AB Dor in '94. I. Hubble Space Telescope Goddard High Resolution Spectrogaph Observations of the Quiescent Chromosphere of an Active Star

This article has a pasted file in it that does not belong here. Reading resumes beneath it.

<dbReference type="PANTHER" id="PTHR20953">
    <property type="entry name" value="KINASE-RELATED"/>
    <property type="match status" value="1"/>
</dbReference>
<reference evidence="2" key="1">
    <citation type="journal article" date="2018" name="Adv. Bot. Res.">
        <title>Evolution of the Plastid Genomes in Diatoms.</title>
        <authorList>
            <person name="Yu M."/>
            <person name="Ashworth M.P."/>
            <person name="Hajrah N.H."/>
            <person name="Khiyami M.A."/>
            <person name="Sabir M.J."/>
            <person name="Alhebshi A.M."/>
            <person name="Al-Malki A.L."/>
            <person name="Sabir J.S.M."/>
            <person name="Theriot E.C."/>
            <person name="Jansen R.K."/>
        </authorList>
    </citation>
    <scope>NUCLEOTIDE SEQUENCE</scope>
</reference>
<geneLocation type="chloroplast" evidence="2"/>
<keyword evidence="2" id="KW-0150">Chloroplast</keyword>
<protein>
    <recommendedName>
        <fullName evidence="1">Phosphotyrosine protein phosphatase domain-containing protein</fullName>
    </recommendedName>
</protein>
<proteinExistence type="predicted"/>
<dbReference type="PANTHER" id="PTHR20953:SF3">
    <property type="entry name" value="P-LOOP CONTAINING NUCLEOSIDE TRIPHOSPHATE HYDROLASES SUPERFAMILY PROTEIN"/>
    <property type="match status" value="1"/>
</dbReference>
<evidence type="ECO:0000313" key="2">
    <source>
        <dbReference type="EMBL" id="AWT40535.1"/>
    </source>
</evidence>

We analyze Hubble Space Telescope/Goddard High Resolution Spectrograph spectra of AB Doradus, the prototypical, ultrarapidly rotating K dwarf. We observed chromospheric (Mg II) and transition-region (C II, Si IV, C IV, and N V) lines periodically throughout the stellar rotation period and provide a low-dispersion stellar atlas of 78 emission lines. The quiescent line profiles of the chromospheric and transition-region lines show narrow cores superposed on very broad wings. The broad wings of the Mg II k and h lines and of the transition-region lines can be explained by emission from gas corotating with the star and extending out to near the Keplerian corotation radius (2.8 stellar radii). While this is not a unique solution, it is consistent with previous studies of Hα emission, which are naturally explained by large corotating prominences. We find no evidence for rotational modulation of the emission-line fluxes. The density diagnostics suggest that the transition region is formed at constant pressure, with an electron density of 2-3×1012 cm-3 at a temperature of 3×104 K. The electron pressure is about 100 times larger than that for the quiet Sun. The emission-measure distribution shows a minimum between logT=5 and 5.5. The Mg II line exhibits three interstellar absorption components along the 15 pc line of sight. We identify the lowest velocity component with the G Cloud, but the other components are not identified with any interstellar clouds previously detected from other lines of sight.